CHICAGO (CN) – An Illinois commuter sued the rail system serving Chicago and its surrounding suburbs, arguing that its tickets unlawfully expire after one year, when state statutes, which lump them with “gift certificates,” require they be good for at least five.
John DiVito, the lawsuit’s lead plaintiff, filed the class action against the Commuter Rail Division of the Regional Transportation Authority and the Northeast Illinois Regional Commuter Railroad Corporation in Cook County Court.
Together the defendants, which are public corporations, do business under the trade name “Metra.” Under that corporate umbrella they manage 241 stations and 11 lines running to and from downtown Chicago.
As part of those activities, the defendants sell monthly passes, 10-Ride Tickets which are good for one year, and One-Way Tickets, which are valid for 14 days from the date of purchase, according to the complaint.
DiVito says he “has purchased at least three different 10-Ride Tickets in the last three years. All of them are now expired, and he has only used a handful of the rides on each of the passes. Therefore, he has paid for services he will never receive because of Metra’s illegal expiration date policy. In other words, Metra has extracted the cost of thirty rides from Mr. DiVito and only allowed him to use eleven rides.”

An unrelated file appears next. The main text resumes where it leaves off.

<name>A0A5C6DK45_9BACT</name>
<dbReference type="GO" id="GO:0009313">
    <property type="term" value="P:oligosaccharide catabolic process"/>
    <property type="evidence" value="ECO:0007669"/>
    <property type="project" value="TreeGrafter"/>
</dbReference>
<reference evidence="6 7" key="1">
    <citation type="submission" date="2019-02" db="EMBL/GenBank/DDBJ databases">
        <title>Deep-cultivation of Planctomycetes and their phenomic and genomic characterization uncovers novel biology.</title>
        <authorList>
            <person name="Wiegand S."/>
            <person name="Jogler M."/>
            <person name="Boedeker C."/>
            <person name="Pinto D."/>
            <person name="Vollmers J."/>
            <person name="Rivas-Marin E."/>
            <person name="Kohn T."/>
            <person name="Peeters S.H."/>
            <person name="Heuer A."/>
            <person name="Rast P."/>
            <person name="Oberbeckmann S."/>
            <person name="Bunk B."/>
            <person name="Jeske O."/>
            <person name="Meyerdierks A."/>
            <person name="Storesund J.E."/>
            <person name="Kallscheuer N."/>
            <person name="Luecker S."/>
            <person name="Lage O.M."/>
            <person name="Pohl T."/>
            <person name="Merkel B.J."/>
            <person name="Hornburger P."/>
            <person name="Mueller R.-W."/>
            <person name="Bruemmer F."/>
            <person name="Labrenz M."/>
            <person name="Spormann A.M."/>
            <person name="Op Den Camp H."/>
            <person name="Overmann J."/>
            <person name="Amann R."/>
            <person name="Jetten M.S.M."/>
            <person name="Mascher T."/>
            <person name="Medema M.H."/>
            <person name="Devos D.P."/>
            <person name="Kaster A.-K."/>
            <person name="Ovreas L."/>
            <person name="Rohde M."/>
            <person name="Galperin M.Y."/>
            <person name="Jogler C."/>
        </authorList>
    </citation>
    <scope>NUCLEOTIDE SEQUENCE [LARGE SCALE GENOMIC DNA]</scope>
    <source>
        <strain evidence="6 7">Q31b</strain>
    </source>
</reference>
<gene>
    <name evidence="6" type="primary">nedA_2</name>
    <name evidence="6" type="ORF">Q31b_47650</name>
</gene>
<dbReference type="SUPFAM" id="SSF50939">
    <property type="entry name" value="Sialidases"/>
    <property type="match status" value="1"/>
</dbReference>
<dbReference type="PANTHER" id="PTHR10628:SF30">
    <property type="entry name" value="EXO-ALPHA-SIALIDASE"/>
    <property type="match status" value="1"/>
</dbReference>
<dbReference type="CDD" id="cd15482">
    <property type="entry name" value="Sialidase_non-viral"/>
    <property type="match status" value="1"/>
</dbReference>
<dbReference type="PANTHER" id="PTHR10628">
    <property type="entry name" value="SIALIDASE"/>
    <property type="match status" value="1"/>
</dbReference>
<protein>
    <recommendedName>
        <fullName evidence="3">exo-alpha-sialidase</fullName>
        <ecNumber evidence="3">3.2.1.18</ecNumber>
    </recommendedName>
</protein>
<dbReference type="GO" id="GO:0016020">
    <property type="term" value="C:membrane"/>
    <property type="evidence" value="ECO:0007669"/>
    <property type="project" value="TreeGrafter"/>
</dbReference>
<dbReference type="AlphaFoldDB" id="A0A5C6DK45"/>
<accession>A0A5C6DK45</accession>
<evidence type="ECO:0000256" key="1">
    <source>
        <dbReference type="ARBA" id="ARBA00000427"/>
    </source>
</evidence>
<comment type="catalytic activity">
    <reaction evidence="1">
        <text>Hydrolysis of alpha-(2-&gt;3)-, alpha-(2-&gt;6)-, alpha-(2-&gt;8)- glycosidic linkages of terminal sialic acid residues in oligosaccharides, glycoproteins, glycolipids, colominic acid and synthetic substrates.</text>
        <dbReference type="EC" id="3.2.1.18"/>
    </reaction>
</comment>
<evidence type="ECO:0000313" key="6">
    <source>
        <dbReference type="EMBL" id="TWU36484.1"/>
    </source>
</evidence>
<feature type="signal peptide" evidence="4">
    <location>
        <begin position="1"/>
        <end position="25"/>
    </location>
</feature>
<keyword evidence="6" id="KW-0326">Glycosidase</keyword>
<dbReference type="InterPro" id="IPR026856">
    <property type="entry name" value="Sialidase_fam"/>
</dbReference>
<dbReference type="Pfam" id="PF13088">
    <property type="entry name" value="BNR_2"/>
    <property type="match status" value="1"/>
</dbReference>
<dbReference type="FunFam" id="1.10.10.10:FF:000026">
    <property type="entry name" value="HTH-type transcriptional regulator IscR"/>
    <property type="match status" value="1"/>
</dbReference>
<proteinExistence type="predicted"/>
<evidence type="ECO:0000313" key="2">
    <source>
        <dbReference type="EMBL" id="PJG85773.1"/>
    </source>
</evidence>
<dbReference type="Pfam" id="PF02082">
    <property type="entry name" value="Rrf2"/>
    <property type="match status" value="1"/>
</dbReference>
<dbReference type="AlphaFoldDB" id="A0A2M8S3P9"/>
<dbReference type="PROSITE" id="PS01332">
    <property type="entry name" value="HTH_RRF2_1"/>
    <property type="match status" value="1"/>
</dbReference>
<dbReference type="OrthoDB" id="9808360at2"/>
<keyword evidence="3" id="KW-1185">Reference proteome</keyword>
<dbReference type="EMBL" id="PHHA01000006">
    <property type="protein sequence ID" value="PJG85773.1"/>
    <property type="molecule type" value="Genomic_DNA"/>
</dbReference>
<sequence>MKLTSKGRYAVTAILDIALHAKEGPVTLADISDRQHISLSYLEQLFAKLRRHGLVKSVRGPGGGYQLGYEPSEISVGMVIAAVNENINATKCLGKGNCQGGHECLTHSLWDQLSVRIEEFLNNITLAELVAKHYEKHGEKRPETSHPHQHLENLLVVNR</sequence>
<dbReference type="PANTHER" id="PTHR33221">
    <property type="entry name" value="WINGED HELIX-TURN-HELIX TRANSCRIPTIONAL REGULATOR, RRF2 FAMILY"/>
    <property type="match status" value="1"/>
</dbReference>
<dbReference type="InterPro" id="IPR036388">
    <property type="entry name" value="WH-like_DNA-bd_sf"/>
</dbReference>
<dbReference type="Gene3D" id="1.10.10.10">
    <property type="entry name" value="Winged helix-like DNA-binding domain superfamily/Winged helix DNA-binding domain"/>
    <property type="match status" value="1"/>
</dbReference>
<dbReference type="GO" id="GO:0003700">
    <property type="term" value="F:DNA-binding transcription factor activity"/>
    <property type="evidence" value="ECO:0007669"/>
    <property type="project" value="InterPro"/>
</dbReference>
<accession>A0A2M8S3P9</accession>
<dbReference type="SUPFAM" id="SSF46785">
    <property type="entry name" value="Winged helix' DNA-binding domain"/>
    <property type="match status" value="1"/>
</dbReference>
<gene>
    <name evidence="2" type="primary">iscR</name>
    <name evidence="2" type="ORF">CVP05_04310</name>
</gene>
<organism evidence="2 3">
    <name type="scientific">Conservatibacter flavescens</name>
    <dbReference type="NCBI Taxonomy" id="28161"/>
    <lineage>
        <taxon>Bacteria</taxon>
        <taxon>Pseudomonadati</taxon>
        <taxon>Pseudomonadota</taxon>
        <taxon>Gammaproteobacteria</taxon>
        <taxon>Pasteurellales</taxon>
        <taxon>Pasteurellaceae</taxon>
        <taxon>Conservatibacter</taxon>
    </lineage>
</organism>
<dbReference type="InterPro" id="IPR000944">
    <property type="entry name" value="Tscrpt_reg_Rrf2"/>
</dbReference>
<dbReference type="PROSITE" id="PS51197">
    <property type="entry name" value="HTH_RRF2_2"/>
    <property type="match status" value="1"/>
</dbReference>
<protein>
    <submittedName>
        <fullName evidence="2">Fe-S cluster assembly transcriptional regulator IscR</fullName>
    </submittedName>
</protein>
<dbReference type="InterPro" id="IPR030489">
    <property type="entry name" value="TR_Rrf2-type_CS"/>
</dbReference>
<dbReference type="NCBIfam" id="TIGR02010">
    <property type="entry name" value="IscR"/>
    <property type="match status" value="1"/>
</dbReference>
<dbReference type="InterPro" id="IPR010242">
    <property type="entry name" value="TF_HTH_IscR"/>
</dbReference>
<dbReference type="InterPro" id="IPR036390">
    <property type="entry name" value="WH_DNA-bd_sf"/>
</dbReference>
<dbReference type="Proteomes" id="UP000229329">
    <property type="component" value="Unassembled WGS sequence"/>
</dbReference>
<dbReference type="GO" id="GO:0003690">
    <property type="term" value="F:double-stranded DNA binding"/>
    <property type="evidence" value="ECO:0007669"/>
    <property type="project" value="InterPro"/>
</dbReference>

He claims that “Metra’s limited ride tickets, including 10-Ride Tickets and One-Way Tickets, all expire in under five years. While Metra may not call its 10-Ride Tickets or One-Way Tickets ‘gift certificates,’ that is exactly what they are under the Illinois Consumer Fraud Act. (ICFA)”
“Metra 10-Ride Tickets and One-Way Tickets are ‘records evidencing a promise, made for consideration, by the seller or issuer of the record that goods or services will be provided to the holder of the record for the value shown in the record… that is prefunded and for which the value is decremented upon each use,'” the complaint states, quoting the ICFA.
“The ICFA requires that gift certificates – whether or not titled gift certificates – expire no earlier than 5 years after the date of issuance. Accordingly, every sale of a Metra 10-Ride Ticket and One-Way Tickets violates the ICFA…” DiVito asserts.
He says that, “in effect, sellers – like Metra – who set artificially short redemption periods are planning in advance to make money by not providing the very services for which buyers have paid in advance. By doing so, not only do profiteers like Metra get something for nothing, they also get to earn interest on the money buyers hand over to them for services never to be rendered.”
DiVito seeks punitive damages for fraud, breach of contract, and unjust enrichment, and an injunction preventing the sale of limited ride tickets with expiration dates of less than five years.
He is represented by Michael Aschenbrener of Aschenbrener Law.